It was a brief throwaway exclamation that made me realize my 3 1/2-year-old son had become one of them.
I’d left him alone in his room for less than a minute, where he was trying to build a gravity-defying skyscraper out of Legos, and as I returned I heard him blurt out, “Ma dai!”
 
His accent, his intonation, his particular relish of the words on his lips, were exactly that of the adult Italians who live all around us on the island of Sant’ Elena in Venice. He could have been our neighbor Fabio at his workbench, just down the viale. Instead, he was the only child of two mostly monolingual Americans who’d spent the first year and a half of his life in Asheville, NC, the next year in Brooklyn.
 
My wife Jen and I have lived in Italy with our son Sandro since November 2010. Sandro started public pre-school here a week after we arrived and readily took to his new tongue. Soon, while Jen and I still had to mentally rummage among our store of Italian vocabulary for the right words, Sandro seemed to lightly carry a bunch of the most useful terms in his front pockets, tossing them out as needed like bright small change.
  

 
His first sentence in Italian was “Non si fa”. One does not do that, he told Jen, wagging his index finger exactly as his teacher must have often done at school. At this point he still seemed to be borrowing phrases more than possessing them. And we knew that if we moved back to the States he’d drop them even more quickly than he’d picked them up.
 
But that exclamation of “Ma dai!” uttered in isolation and with complete spontaneity marked a new phase. I realized right then that neither Jen nor I, no matter how long we live here and how much our Italian improves, will ever be able to say that without self-consciousness. It’s a wonderfully satisfying phrase to pronounce, but it is not, and will never be natively ours. So how could it sound so completely his?
 
As a child acquires his first language it’s easy for parents to feel that he’s becoming more fully a part of the family, expanding his range of participation in it. Becoming, as we say, “one of us.”
In the case of a second language, though, in which neither you nor your spouse is comfortable, your eagerness as a parent to see your child well underway with it can turn into a sense that he or she is being carried off on a stream whose force you’ve rather badly, and perhaps a little sadly, miscalculated.
 
It gave me new sympathy for immigrant parents everywhere who must watch with a mixture of pride and some slight unease as their child is swept into the linguistic current of a new (and foreign) culture. It gave me new sympathy for my own grandparents, whose own children—my parents—entered school in California speaking only Italian.
 
My parents never talked about what that was like for them but, perhaps as a result, neither of them ever saw any value in teaching me or my four siblings their mother tongue. In fact the only remark my father (or mother) ever made that could be construed as relating to their first years of school was when my father mentioned at the height of the Iranian Hostage Crisis that during his boyhood in the small town of Newman, California “Italians were about as popular as Iranians are now.”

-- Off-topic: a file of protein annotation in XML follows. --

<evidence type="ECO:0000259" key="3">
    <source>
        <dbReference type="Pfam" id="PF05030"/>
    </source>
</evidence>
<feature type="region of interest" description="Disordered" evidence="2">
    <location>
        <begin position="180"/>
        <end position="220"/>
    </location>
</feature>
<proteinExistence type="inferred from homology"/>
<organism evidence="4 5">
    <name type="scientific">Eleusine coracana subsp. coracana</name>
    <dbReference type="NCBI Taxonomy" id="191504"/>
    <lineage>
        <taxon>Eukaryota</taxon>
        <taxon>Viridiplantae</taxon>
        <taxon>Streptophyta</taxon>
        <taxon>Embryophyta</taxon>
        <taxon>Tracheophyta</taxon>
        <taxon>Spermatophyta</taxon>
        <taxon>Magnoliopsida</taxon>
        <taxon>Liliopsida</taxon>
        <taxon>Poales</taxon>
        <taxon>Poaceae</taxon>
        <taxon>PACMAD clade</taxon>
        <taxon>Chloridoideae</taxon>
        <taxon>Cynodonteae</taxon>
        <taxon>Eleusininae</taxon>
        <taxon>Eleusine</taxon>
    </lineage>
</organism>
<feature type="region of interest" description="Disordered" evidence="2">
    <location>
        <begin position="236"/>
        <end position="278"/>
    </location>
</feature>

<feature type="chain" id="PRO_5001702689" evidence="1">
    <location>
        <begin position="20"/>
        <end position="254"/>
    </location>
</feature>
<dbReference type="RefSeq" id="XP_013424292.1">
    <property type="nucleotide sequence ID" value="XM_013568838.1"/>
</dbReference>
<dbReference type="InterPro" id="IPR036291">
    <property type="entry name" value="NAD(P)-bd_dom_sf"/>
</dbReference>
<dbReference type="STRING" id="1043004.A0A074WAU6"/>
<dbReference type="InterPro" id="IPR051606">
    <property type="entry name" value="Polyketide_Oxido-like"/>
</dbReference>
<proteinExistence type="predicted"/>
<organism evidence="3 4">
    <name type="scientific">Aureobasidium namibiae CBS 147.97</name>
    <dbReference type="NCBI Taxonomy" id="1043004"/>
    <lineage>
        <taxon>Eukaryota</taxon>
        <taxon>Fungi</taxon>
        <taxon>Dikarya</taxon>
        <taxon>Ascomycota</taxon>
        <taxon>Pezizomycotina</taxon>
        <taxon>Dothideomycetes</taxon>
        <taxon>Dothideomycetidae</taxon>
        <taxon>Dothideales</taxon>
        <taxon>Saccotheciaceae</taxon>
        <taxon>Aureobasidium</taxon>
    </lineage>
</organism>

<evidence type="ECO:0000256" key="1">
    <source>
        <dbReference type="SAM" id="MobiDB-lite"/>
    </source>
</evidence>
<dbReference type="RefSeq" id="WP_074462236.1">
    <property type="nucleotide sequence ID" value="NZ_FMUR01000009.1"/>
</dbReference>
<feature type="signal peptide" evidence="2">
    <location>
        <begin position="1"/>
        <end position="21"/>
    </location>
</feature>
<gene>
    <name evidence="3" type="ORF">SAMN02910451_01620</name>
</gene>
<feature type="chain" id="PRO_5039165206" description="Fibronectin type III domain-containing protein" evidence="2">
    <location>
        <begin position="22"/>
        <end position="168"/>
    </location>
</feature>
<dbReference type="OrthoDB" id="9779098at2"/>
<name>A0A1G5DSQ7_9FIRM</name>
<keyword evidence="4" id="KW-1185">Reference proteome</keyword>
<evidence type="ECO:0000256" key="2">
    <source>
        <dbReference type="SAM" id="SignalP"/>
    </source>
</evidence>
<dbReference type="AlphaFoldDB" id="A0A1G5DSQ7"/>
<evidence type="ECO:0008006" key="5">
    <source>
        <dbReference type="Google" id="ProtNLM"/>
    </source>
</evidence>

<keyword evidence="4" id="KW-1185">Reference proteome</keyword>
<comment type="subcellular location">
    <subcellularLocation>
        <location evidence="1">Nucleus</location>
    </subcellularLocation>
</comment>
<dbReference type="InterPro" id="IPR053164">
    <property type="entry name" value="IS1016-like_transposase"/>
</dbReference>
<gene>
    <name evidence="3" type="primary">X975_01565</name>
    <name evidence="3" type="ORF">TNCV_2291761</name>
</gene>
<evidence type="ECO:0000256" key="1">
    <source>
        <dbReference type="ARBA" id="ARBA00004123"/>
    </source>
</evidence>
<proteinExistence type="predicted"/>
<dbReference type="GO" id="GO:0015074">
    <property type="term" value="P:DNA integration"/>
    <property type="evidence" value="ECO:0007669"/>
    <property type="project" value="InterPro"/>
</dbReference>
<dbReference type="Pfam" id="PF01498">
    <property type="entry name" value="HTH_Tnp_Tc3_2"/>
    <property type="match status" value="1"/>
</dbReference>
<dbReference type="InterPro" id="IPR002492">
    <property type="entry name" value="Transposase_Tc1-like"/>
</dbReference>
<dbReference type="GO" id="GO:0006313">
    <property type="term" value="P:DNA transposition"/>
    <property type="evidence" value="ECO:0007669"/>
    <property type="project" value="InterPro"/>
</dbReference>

Sandro does not face similar sentiments. Unlike the unfortunate case of a Romanian boy we’ve met here, the son of two educated and successful parents who refuses to speak his native tongue because of widespread Italian prejudice against Romania, Sandro’s land of origin is generally admired and its language considered essential in this tourist-based economy.
 
Moreover, Sandro is not being carried off by a strange new language into a strange new land—as my parents were—but by the mother tongue of every generation of my family except my own, into the native land of every generation before my parents. In an essential way, my son has more in common with my deceased grandparents and my father than I, who grew up with them, ever had. His native sense of the language makes him one of “them” in a way I never was. And never really will be.
 
For I come to the language from the outside, as it were, consciously, as something to to be studied and learned, rather than something grown up with, something lived into. Something nearly as natural, or nearly as unconscious, as breathing.
 
And I know this makes a difference. As the American linguist Benjamin Whorf wrote: “Language shapes the way we think and determines what we think about.”
As the great Italian director Federico Fellini said: “A different language is a different vision of life.”
 
So what vision of life will Sandro derive from the two languages he now comfortably speaks? There’s no knowing. It’s said that Children are the Future, and no matter how we might try to dictate that Future it’s always ultimately uncertain. But as Sandro’s life moves inevitably forward I’m struck by how, without any special effort on his part, or even awareness, it also circles back in unexpected ways toward origins that my grandparents had resigned themselves to leaving behind forever.
 
For more about living in Venice, visit Steven Varni’s blog: veneziablog.blogspot.com
 
Receive more stories like this in your inbox